Skip to content
New Jersey
Link copied to clipboard

N.J. Senate votes to ease sex-abuse statute of limitations

The New Jersey Senate has voted in favor of legislation to ease restrictions on when childhood sexual abuse victims can seek damages in court.

TRENTON — The New Jersey Senate on Tuesday voted in favor of legislation to ease restrictions on when childhood sexual-abuse victims can seek damages in court.

The Democrat-led Senate approved the measure, 32-1, sending it to the Democrat-controlled Assembly, where it has already passed through committee.

The legislation would allow child victims to sue up until they turn 55 or within seven years of their first realization that the abuse caused them harm. The current limit is two years. Adult victims also would have seven years from the discovery of the abuse.

The bill also would give a two-year window to victims who were previously barred by the statute of limitations, and it makes it easier for victims to seek damages from institutions.

“Statute-of-limitations reform validates victims and puts perpetrators and institutions on notice that the State of New Jersey stands with those victims,” Democratic State Sen. Joe Vitale, who sponsored the bill, said on the floor.

The measure is moving ahead despite opposition from the state's Catholic Conference, which has said it wants to push the implementation date in December back.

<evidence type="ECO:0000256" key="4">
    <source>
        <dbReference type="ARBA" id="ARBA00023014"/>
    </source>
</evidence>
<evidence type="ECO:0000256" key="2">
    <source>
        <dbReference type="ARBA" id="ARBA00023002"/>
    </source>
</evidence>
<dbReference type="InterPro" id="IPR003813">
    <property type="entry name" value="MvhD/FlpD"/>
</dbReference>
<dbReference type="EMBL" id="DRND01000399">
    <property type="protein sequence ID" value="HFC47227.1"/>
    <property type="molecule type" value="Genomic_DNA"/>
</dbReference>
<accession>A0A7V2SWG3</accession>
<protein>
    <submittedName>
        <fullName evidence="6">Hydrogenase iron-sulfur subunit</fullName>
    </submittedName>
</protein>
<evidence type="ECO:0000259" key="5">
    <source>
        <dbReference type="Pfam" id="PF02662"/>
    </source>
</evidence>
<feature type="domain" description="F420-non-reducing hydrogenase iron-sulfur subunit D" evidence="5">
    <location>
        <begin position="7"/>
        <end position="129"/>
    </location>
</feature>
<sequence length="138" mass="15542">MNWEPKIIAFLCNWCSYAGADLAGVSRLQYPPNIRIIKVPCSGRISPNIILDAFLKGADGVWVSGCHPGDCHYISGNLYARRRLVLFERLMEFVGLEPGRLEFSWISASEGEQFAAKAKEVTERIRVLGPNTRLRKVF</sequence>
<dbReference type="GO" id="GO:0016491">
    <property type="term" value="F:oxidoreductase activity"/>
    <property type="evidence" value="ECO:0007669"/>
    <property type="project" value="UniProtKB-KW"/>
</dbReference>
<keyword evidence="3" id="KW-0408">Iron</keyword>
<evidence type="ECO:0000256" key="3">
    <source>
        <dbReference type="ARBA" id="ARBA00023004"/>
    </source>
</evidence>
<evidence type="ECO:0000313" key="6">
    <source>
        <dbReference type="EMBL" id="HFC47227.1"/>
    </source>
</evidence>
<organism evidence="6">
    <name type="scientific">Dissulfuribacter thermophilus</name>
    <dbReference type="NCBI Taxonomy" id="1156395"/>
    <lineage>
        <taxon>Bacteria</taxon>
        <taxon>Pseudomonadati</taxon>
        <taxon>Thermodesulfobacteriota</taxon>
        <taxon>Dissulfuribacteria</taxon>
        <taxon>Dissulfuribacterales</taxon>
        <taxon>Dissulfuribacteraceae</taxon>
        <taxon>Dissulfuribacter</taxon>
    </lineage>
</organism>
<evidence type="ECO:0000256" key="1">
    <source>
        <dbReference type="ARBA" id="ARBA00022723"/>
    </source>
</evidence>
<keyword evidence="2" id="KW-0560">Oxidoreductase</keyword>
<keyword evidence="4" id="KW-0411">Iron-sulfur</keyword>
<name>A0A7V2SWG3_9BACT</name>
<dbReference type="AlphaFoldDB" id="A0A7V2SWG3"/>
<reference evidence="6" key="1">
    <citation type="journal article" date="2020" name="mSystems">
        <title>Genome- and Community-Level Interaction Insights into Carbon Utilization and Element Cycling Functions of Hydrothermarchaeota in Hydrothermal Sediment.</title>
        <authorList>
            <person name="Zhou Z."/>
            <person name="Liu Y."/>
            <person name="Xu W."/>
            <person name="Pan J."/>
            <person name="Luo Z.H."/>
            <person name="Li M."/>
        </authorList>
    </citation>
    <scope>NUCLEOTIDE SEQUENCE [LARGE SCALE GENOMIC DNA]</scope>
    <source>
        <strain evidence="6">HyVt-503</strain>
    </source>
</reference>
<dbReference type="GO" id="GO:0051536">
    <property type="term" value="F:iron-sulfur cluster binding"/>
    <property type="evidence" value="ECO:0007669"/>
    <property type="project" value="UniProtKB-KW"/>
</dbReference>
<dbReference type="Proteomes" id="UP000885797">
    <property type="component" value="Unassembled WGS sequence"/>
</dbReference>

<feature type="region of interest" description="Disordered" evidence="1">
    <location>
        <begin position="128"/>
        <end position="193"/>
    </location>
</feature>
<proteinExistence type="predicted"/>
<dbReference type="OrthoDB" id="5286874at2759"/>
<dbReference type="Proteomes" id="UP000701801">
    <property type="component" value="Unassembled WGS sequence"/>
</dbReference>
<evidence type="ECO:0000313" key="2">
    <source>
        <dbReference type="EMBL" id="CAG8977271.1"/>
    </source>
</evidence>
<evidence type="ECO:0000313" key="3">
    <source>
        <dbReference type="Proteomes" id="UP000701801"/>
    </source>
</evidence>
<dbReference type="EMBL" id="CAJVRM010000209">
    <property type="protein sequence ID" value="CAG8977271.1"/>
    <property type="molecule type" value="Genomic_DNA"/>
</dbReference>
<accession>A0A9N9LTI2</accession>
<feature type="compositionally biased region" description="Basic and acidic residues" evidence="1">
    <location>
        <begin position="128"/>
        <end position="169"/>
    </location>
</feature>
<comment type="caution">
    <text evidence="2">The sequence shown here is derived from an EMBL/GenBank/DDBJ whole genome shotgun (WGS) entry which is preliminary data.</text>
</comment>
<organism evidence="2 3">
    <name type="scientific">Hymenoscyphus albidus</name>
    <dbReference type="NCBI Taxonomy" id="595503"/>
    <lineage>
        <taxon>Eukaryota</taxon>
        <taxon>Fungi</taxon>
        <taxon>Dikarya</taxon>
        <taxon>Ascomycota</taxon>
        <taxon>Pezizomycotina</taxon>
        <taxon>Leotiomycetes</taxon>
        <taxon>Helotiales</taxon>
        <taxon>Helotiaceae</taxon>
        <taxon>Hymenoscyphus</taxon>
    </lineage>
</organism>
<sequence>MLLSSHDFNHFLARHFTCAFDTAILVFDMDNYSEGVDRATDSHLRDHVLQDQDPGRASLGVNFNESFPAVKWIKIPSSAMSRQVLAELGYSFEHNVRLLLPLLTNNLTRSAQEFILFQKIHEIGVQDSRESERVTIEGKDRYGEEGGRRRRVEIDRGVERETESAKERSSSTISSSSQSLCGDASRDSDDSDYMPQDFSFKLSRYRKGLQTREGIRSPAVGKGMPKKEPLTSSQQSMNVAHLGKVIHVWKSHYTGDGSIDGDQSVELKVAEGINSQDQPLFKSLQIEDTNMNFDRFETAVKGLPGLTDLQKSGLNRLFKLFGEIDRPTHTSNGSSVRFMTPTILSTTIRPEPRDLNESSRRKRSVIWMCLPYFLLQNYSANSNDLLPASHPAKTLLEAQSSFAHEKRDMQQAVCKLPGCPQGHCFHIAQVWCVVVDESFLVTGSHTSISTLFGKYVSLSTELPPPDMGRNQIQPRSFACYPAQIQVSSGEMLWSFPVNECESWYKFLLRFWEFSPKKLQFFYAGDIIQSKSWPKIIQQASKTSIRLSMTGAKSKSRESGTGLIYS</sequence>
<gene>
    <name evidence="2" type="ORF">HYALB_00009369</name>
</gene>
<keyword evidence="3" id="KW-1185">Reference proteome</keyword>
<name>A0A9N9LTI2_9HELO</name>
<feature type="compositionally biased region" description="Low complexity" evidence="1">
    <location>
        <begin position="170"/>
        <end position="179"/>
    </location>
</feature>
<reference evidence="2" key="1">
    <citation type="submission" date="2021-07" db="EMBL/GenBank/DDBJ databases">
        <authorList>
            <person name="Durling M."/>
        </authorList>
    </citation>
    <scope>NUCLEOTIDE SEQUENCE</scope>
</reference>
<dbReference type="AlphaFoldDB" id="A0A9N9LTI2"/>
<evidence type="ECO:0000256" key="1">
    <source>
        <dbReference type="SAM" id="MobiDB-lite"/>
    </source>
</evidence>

Republican State Sen. Gerald Carindale was the only lawmaker to oppose the measure. He said he wants to see legislation that puts “pedophiles” behind bars for life.

There is not a statute of limitations for criminal charges in New Jersey.

The legislation, which has been on lawmakers' radar for nearly a decade, comes soon after the state's five Roman Catholic dioceses released the names of 188 priests credibly accused of sexually abusing minors over decades. It also comes after they announced last month the creation of a compensation fund for victims.

Among those testifying in support of the measure during committee hearings were a family of sisters who said they were preyed on by a now-deceased priest who went to their Harrisburg parish in the 1980s after working in New Jersey.

Also speaking in support was Katie Brennan, the head of the state’s housing mortgage agency, who came forward with sexual-assault allegations against another state official in a newspaper account last year. Two county prosecutors declined to bring charges in the case against the man she says attacked her, but she is pursuing a civil complaint.

Among those opposed to the measure were the state Catholic Conference and the New Jersey Civil Justice Institute.

Patrick Brannigan, the conference's executive director, told lawmakers in committee that the New Jersey church is fully cooperating with state law enforcement officials who are investigating abuse claims in New Jersey.

He added that the church "sincerely regrets that some in the church failed to protect children."

Brannigan said that the church agrees with the intent of the bill but differs on its approach. He specifically asked that the bill’s implementation of Dec. 1 be made later.

Alida Kass, the president of the Civil Justice Institute, said the bill’s retroactivity could sweep in nonprofits and other organizations, and not just suspected predators.

Roughly three-quarters of states amended their statutes of limitations for child sex-abuse cases since 2002, according to Child USA, a Philadelphia-based nonprofit research and advocacy group. The group testified in favor of the bill Thursday.